Al Qaeda hasn't done any big attacks in Turkey, so this is a completely new type of operation, as far as we see. There were smaller sleeper cells, as we might say, but it looks like al Qaeda might have used smaller Turkish Islamic militant groups as subcontractors or operatives.

O'BRIEN: Ahu, forgive me for interrupting you, and I'm going to ask you to stand by for us.


O'BRIEN: Because right now we are seeing the British prime minister, Tony Blair, along with President Bush. They are making their way from 10 Downing Street, and they're going to be holding a press availability, stalking -- talking, rather, to reporters. We're expecting them to come out. We've seen sort of their advance teams heading out just moments ago, and we're expecting them to come out of the door at 10 Downing Street in just moments. And after that, we expect them to take questions and make statements to the press.

No question at all, Ahu, that they will be discussing this situation in Turkey, so we're going to continue our conversations, but I'm going to apologize in advance when I have to break away for remarks from the prime minister and also the president.

I want to talk about something else that we heard from Jack Straw. He mentioned five bomb blasts. He said there were some reports of five different bomb sounds. What do you know about that?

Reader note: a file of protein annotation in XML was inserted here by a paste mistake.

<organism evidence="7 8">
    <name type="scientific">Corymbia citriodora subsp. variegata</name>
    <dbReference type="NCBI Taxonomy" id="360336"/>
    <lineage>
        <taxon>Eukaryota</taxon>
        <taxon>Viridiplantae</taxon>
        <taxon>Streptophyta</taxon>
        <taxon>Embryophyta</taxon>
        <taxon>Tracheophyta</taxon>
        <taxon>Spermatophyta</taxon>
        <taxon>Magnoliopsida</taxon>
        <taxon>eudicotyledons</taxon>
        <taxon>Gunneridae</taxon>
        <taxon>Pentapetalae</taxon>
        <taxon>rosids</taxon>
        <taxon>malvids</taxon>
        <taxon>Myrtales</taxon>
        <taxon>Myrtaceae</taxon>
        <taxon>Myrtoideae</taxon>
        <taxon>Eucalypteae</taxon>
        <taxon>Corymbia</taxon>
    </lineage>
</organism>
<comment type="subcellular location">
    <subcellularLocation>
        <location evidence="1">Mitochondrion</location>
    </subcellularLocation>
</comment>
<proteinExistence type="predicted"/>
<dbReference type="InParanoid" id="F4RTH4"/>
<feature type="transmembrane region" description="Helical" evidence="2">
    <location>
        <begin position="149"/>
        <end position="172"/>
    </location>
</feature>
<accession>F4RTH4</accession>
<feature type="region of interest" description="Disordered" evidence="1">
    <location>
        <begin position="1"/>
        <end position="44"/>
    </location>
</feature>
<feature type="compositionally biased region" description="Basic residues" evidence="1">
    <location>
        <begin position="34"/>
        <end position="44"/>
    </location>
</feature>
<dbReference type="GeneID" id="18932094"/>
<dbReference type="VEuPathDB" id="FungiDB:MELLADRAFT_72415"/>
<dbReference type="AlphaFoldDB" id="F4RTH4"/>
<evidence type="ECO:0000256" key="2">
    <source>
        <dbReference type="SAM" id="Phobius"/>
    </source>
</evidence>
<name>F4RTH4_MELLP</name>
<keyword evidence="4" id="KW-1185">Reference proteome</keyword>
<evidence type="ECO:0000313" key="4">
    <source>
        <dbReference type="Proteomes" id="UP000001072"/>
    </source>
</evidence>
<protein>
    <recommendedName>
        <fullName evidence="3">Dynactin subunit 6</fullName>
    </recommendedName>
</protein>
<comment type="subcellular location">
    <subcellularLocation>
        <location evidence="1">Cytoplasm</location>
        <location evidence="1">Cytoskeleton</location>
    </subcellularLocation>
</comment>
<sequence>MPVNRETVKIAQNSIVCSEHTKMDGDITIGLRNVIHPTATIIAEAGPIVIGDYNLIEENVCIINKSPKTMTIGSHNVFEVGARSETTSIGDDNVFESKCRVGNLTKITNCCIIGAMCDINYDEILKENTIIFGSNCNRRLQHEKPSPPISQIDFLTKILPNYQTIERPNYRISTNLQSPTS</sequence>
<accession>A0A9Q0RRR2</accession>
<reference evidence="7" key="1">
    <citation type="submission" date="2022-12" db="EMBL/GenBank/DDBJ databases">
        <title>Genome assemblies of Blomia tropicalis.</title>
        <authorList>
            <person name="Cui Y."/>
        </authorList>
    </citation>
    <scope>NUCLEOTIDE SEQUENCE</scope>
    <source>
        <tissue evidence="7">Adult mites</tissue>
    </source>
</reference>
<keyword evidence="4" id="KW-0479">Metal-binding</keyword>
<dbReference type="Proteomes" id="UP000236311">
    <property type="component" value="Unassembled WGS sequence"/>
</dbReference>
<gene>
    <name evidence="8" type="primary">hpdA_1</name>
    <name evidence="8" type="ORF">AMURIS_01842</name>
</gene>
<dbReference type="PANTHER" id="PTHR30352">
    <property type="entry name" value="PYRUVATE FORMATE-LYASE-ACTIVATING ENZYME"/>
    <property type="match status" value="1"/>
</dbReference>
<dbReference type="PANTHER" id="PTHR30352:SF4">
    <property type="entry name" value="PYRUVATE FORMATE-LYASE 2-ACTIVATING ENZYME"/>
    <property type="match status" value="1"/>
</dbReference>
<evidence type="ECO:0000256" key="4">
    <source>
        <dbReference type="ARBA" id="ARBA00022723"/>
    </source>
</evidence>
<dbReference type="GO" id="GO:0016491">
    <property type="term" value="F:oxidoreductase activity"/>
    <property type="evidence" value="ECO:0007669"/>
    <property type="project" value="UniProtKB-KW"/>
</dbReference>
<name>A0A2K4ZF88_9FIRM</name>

OZYURT: As far as the numbers are concerned, we had got some very conflicting reports in the initial minutes of the attack. But we confirmed that there are two major attacks now -- one to the British Consulate and one to the HSBC Center. The other two or three, we might say, there was one explosion that claimed to be on the Asian side of the residential side of the city. That didn't come out to be true. The other two might be the possibility of cars exploding, the gas tanks exploding outside the British Consulate. Our reporter friends who were at that area at that very moment said that, you know, after the massive big explosions, they heard some cars explode, because of their gas tanks explode out of, you know, normal explosions. So, they were not supposed to be planned attacks or planned explosions, but sort of aftershocks, what we might say.

As far as the number of attacks confirmed, we can confirm only two major attacks at this point.

O'BRIEN: All right, and, again, I'm going to apologize in advance if I have to cut you off from your answer for this next question as we are waiting for the British prime minister and the president of the United States to come out and make some remarks. But I want to ask you a little bit about the neighborhood. As much as the attacks appear to be on British targets, it seems clearly that it's a residential neighborhood, and many local people are in the area and clearly could be among the dead and certainly among the injured. Is that fair to say?

OZYURT: I would say so. I mean, the British Consulate is very near the Cultural District, very near book shops, theaters, movie theaters, and it's very much populated by young people who come out of schools. There are a couple of high schools in that area, foreign high schools, a lot of consulates...

O'BRIEN: Abu, I'm going to interrupt you there, because we are seeing President Bush and the British prime minister, Tony Blair, making their way from 10 Downing Street.

Thank you for updating us from Istanbul. We'll get back to you.